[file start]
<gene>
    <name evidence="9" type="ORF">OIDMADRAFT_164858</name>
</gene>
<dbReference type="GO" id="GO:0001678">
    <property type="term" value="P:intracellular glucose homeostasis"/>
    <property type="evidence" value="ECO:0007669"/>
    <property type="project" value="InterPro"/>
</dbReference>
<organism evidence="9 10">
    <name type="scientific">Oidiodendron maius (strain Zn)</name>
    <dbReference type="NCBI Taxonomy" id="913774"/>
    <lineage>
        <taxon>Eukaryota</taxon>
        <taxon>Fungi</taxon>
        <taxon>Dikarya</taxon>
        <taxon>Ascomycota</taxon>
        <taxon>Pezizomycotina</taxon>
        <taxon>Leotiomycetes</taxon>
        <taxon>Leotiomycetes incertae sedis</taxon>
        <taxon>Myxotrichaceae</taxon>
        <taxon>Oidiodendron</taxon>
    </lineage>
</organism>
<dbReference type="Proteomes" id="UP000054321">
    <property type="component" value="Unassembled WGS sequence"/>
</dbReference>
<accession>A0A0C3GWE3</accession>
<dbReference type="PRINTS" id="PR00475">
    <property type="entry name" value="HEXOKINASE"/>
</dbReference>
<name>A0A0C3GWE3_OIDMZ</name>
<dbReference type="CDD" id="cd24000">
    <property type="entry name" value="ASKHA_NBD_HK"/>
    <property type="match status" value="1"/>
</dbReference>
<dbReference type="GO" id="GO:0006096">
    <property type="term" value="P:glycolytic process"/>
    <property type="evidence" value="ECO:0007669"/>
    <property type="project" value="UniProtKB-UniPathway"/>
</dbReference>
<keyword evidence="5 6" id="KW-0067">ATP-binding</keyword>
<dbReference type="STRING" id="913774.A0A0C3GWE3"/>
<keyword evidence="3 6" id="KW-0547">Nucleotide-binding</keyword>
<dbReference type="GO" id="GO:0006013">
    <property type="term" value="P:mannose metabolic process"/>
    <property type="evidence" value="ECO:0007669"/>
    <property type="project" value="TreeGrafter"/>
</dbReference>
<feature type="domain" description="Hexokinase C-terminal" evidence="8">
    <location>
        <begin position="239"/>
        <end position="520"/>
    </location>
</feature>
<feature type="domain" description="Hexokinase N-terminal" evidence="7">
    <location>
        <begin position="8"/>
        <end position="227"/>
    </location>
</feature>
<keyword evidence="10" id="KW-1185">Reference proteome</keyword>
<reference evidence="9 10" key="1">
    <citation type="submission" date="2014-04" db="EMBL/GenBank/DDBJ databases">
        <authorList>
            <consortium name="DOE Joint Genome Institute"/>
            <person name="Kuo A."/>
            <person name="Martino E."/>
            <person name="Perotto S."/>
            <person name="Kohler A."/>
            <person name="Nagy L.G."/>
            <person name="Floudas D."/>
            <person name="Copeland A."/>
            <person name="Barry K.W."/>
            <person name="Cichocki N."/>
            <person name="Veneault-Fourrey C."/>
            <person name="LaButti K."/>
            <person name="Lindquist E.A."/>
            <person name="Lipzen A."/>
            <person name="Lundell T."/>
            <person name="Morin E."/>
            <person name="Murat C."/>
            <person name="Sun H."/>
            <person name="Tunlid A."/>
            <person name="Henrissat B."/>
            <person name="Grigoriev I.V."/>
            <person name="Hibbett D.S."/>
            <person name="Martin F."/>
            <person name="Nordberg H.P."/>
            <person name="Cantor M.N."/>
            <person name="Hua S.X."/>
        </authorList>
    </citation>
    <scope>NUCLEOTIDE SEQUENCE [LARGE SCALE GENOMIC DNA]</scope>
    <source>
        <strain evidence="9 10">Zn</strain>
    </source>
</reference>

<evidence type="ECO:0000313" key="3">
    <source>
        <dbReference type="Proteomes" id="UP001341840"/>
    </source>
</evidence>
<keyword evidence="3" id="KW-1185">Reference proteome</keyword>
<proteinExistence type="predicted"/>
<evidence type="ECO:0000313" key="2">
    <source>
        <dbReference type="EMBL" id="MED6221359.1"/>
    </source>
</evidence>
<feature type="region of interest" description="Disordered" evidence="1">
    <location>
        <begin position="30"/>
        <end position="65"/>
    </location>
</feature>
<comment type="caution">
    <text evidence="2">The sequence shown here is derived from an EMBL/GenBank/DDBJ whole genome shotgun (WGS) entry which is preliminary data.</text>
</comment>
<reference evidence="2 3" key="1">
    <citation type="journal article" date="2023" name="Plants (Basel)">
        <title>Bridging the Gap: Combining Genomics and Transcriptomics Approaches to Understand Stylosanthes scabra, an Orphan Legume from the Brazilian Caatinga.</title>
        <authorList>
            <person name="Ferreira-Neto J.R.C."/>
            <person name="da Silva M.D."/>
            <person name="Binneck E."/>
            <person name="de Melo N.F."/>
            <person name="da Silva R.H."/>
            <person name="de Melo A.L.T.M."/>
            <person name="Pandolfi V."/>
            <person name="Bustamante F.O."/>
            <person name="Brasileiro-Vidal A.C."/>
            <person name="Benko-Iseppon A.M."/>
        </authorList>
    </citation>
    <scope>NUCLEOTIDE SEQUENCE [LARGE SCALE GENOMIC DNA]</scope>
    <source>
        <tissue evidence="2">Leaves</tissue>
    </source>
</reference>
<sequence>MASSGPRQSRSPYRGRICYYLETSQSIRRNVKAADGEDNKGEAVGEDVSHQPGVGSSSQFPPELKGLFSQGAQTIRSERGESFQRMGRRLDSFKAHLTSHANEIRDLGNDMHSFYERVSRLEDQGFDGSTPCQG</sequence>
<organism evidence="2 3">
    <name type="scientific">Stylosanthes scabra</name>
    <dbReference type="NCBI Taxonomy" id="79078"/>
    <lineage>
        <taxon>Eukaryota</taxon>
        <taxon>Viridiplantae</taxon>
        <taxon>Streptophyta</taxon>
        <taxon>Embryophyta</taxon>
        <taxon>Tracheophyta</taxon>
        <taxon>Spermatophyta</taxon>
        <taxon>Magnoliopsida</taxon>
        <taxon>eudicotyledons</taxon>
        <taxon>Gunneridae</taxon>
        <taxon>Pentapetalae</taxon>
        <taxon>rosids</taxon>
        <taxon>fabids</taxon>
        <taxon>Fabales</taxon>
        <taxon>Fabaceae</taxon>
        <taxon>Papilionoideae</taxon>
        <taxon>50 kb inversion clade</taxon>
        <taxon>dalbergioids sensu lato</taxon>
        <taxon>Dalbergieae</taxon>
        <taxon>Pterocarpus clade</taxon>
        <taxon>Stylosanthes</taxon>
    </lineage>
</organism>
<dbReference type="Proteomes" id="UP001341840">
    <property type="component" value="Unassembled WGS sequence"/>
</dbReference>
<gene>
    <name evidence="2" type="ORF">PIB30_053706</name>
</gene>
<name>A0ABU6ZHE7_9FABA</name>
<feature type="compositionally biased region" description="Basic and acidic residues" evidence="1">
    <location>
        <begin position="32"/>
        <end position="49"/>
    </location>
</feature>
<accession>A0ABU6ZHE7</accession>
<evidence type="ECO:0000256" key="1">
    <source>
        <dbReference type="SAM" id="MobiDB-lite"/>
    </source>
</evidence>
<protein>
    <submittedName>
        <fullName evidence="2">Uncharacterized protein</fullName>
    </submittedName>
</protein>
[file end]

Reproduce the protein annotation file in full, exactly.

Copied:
<gene>
    <name evidence="9" type="ORF">OIDMADRAFT_164858</name>
</gene>
<dbReference type="GO" id="GO:0001678">
    <property type="term" value="P:intracellular glucose homeostasis"/>
    <property type="evidence" value="ECO:0007669"/>
    <property type="project" value="InterPro"/>
</dbReference>
<organism evidence="9 10">
    <name type="scientific">Oidiodendron maius (strain Zn)</name>
    <dbReference type="NCBI Taxonomy" id="913774"/>
    <lineage>
        <taxon>Eukaryota</taxon>
        <taxon>Fungi</taxon>
        <taxon>Dikarya</taxon>
        <taxon>Ascomycota</taxon>
        <taxon>Pezizomycotina</taxon>
        <taxon>Leotiomycetes</taxon>
        <taxon>Leotiomycetes incertae sedis</taxon>
        <taxon>Myxotrichaceae</taxon>
        <taxon>Oidiodendron</taxon>
    </lineage>
</organism>
<dbReference type="Proteomes" id="UP000054321">
    <property type="component" value="Unassembled WGS sequence"/>
</dbReference>
<accession>A0A0C3GWE3</accession>
<dbReference type="PRINTS" id="PR00475">
    <property type="entry name" value="HEXOKINASE"/>
</dbReference>
<name>A0A0C3GWE3_OIDMZ</name>
<dbReference type="CDD" id="cd24000">
    <property type="entry name" value="ASKHA_NBD_HK"/>
    <property type="match status" value="1"/>
</dbReference>
<dbReference type="GO" id="GO:0006096">
    <property type="term" value="P:glycolytic process"/>
    <property type="evidence" value="ECO:0007669"/>
    <property type="project" value="UniProtKB-UniPathway"/>
</dbReference>
<keyword evidence="5 6" id="KW-0067">ATP-binding</keyword>
<dbReference type="STRING" id="913774.A0A0C3GWE3"/>
<keyword evidence="3 6" id="KW-0547">Nucleotide-binding</keyword>
<dbReference type="GO" id="GO:0006013">
    <property type="term" value="P:mannose metabolic process"/>
    <property type="evidence" value="ECO:0007669"/>
    <property type="project" value="TreeGrafter"/>
</dbReference>
<feature type="domain" description="Hexokinase C-terminal" evidence="8">
    <location>
        <begin position="239"/>
        <end position="520"/>
    </location>
</feature>
<feature type="domain" description="Hexokinase N-terminal" evidence="7">
    <location>
        <begin position="8"/>
        <end position="227"/>
    </location>
</feature>
<keyword evidence="10" id="KW-1185">Reference proteome</keyword>
<reference evidence="9 10" key="1">
    <citation type="submission" date="2014-04" db="EMBL/GenBank/DDBJ databases">
        <authorList>
            <consortium name="DOE Joint Genome Institute"/>
            <person name="Kuo A."/>
            <person name="Martino E."/>
            <person name="Perotto S."/>
            <person name="Kohler A."/>
            <person name="Nagy L.G."/>
            <person name="Floudas D."/>
            <person name="Copeland A."/>
            <person name="Barry K.W."/>
            <person name="Cichocki N."/>
            <person name="Veneault-Fourrey C."/>
            <person name="LaButti K."/>
            <person name="Lindquist E.A."/>
            <person name="Lipzen A."/>
            <person name="Lundell T."/>
            <person name="Morin E."/>
            <person name="Murat C."/>
            <person name="Sun H."/>
            <person name="Tunlid A."/>
            <person name="Henrissat B."/>
            <person name="Grigoriev I.V."/>
            <person name="Hibbett D.S."/>
            <person name="Martin F."/>
            <person name="Nordberg H.P."/>
            <person name="Cantor M.N."/>
            <person name="Hua S.X."/>
        </authorList>
    </citation>
    <scope>NUCLEOTIDE SEQUENCE [LARGE SCALE GENOMIC DNA]</scope>
    <source>
        <strain evidence="9 10">Zn</strain>
    </source>
</reference>

<evidence type="ECO:0000313" key="3">
    <source>
        <dbReference type="Proteomes" id="UP001341840"/>
    </source>
</evidence>
<keyword evidence="3" id="KW-1185">Reference proteome</keyword>
<proteinExistence type="predicted"/>
<evidence type="ECO:0000313" key="2">
    <source>
        <dbReference type="EMBL" id="MED6221359.1"/>
    </source>
</evidence>
<feature type="region of interest" description="Disordered" evidence="1">
    <location>
        <begin position="30"/>
        <end position="65"/>
    </location>
</feature>
<comment type="caution">
    <text evidence="2">The sequence shown here is derived from an EMBL/GenBank/DDBJ whole genome shotgun (WGS) entry which is preliminary data.</text>
</comment>
<reference evidence="2 3" key="1">
    <citation type="journal article" date="2023" name="Plants (Basel)">
        <title>Bridging the Gap: Combining Genomics and Transcriptomics Approaches to Understand Stylosanthes scabra, an Orphan Legume from the Brazilian Caatinga.</title>
        <authorList>
            <person name="Ferreira-Neto J.R.C."/>
            <person name="da Silva M.D."/>
            <person name="Binneck E."/>
            <person name="de Melo N.F."/>
            <person name="da Silva R.H."/>
            <person name="de Melo A.L.T.M."/>
            <person name="Pandolfi V."/>
            <person name="Bustamante F.O."/>
            <person name="Brasileiro-Vidal A.C."/>
            <person name="Benko-Iseppon A.M."/>
        </authorList>
    </citation>
    <scope>NUCLEOTIDE SEQUENCE [LARGE SCALE GENOMIC DNA]</scope>
    <source>
        <tissue evidence="2">Leaves</tissue>
    </source>
</reference>
<sequence>MASSGPRQSRSPYRGRICYYLETSQSIRRNVKAADGEDNKGEAVGEDVSHQPGVGSSSQFPPELKGLFSQGAQTIRSERGESFQRMGRRLDSFKAHLTSHANEIRDLGNDMHSFYERVSRLEDQGFDGSTPCQG</sequence>
<organism evidence="2 3">
    <name type="scientific">Stylosanthes scabra</name>
    <dbReference type="NCBI Taxonomy" id="79078"/>
    <lineage>
        <taxon>Eukaryota</taxon>
        <taxon>Viridiplantae</taxon>
        <taxon>Streptophyta</taxon>
        <taxon>Embryophyta</taxon>
        <taxon>Tracheophyta</taxon>
        <taxon>Spermatophyta</taxon>
        <taxon>Magnoliopsida</taxon>
        <taxon>eudicotyledons</taxon>
        <taxon>Gunneridae</taxon>
        <taxon>Pentapetalae</taxon>
        <taxon>rosids</taxon>
        <taxon>fabids</taxon>
        <taxon>Fabales</taxon>
        <taxon>Fabaceae</taxon>
        <taxon>Papilionoideae</taxon>
        <taxon>50 kb inversion clade</taxon>
        <taxon>dalbergioids sensu lato</taxon>
        <taxon>Dalbergieae</taxon>
        <taxon>Pterocarpus clade</taxon>
        <taxon>Stylosanthes</taxon>
    </lineage>
</organism>
<dbReference type="Proteomes" id="UP001341840">
    <property type="component" value="Unassembled WGS sequence"/>
</dbReference>
<gene>
    <name evidence="2" type="ORF">PIB30_053706</name>
</gene>
<name>A0ABU6ZHE7_9FABA</name>
<feature type="compositionally biased region" description="Basic and acidic residues" evidence="1">
    <location>
        <begin position="32"/>
        <end position="49"/>
    </location>
</feature>
<accession>A0ABU6ZHE7</accession>
<evidence type="ECO:0000256" key="1">
    <source>
        <dbReference type="SAM" id="MobiDB-lite"/>
    </source>
</evidence>
<protein>
    <submittedName>
        <fullName evidence="2">Uncharacterized protein</fullName>
    </submittedName>
</protein>